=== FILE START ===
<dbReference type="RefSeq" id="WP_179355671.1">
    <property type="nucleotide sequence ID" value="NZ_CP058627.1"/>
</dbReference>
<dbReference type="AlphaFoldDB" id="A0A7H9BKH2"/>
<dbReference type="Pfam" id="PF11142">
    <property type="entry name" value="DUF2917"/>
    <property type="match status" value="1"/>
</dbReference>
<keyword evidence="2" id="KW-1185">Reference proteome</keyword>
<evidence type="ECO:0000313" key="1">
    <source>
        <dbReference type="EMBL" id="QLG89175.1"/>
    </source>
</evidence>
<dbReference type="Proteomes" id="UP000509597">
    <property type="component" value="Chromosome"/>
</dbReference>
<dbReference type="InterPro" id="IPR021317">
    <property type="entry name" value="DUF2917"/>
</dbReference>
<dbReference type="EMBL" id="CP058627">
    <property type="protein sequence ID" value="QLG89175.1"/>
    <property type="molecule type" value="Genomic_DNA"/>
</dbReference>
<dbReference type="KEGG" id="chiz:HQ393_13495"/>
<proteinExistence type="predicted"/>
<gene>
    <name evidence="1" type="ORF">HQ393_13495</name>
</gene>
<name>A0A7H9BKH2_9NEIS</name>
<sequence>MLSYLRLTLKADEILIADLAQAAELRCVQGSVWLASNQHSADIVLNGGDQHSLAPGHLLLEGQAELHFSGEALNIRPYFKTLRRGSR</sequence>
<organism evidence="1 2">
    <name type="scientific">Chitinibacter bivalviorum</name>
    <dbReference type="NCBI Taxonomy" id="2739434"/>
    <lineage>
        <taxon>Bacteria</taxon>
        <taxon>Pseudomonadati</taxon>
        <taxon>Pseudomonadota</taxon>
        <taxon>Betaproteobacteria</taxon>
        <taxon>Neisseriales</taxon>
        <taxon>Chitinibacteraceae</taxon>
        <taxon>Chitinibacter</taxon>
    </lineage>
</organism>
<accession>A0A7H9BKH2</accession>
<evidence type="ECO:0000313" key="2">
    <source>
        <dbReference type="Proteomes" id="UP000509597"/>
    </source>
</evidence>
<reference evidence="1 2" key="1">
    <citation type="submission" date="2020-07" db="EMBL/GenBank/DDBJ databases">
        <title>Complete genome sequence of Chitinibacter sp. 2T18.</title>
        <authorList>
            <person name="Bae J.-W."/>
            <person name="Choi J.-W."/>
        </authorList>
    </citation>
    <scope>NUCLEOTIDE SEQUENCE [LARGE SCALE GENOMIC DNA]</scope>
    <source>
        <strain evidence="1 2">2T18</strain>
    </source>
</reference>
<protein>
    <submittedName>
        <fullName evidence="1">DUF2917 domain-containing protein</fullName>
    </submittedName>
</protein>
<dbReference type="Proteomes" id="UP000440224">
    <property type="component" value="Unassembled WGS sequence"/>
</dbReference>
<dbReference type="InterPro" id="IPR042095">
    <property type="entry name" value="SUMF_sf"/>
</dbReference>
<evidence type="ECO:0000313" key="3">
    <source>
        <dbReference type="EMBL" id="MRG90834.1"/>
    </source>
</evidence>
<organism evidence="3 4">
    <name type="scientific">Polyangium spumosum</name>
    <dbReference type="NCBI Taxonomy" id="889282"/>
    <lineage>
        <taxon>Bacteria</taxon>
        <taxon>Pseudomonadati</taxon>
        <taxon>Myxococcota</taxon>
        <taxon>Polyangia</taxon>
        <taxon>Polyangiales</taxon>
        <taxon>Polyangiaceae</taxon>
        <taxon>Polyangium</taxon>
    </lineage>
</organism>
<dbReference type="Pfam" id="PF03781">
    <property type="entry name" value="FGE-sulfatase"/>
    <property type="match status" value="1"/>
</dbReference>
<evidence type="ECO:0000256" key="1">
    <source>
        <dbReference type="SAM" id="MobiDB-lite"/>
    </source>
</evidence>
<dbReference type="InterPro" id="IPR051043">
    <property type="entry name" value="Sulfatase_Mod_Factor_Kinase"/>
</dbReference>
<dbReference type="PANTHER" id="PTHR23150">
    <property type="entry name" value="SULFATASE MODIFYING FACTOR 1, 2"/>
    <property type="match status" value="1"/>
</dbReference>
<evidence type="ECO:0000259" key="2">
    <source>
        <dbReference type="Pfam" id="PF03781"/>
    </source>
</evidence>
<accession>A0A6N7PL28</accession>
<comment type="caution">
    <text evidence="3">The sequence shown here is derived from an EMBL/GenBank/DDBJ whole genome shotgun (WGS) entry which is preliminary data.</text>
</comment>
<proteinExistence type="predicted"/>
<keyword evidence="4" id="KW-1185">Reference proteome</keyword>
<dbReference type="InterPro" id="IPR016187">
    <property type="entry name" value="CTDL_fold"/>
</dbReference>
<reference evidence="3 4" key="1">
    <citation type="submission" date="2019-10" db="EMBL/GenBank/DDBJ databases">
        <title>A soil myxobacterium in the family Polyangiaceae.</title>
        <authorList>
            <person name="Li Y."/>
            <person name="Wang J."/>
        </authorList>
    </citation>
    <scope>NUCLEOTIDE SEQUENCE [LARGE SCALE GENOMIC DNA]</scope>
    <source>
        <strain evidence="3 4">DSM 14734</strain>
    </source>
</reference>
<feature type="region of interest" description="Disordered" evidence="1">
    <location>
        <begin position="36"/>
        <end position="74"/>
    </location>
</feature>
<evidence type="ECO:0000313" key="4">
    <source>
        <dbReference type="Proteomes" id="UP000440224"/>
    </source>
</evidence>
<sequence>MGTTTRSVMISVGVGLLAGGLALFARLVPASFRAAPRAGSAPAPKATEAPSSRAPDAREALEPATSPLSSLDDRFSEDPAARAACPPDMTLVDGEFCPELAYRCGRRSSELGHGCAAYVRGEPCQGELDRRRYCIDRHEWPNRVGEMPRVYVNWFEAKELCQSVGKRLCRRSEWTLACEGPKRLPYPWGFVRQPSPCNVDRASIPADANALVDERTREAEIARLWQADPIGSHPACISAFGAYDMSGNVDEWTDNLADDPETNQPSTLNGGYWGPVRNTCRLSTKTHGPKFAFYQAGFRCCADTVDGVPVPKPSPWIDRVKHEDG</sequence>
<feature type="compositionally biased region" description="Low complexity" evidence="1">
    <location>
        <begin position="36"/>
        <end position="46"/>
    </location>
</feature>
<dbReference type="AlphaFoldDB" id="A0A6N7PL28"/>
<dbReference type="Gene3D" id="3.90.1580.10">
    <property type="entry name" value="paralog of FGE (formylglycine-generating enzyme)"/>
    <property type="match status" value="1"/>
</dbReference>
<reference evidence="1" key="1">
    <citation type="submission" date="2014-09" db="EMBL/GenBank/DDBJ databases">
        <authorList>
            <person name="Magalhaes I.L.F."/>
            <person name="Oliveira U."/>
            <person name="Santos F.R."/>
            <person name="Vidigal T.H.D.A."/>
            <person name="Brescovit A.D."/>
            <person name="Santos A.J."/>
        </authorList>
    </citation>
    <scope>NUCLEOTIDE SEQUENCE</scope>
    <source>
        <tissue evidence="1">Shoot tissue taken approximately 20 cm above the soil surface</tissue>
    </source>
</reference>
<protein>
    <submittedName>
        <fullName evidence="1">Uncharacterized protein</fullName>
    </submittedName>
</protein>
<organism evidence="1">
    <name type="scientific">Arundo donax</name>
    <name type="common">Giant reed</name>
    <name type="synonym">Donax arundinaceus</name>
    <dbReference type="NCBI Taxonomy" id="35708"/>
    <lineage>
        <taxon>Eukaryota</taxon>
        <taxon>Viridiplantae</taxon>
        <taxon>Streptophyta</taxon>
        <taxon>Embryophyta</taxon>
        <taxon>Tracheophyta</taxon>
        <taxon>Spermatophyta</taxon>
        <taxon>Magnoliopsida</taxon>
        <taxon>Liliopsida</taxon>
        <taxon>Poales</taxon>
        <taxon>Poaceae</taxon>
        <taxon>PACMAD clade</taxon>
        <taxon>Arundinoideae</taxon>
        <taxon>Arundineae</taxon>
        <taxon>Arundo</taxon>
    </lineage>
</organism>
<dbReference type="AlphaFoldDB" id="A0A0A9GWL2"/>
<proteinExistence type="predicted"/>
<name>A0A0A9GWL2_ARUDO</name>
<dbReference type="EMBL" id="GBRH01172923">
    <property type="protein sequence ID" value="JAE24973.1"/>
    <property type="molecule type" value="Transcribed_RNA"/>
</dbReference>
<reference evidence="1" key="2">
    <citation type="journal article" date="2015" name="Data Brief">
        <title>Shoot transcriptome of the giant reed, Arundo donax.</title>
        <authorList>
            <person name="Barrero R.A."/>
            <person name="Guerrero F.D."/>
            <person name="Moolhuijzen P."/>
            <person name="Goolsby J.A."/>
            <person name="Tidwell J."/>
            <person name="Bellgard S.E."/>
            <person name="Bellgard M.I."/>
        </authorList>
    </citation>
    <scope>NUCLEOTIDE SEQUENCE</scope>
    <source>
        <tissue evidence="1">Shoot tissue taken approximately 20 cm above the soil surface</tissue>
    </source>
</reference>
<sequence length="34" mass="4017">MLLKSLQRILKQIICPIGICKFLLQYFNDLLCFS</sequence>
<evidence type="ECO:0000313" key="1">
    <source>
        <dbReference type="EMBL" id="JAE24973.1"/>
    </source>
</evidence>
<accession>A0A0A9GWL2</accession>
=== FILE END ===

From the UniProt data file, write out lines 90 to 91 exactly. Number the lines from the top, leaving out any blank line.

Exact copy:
        <taxon>Polyangium</taxon>
    </lineage>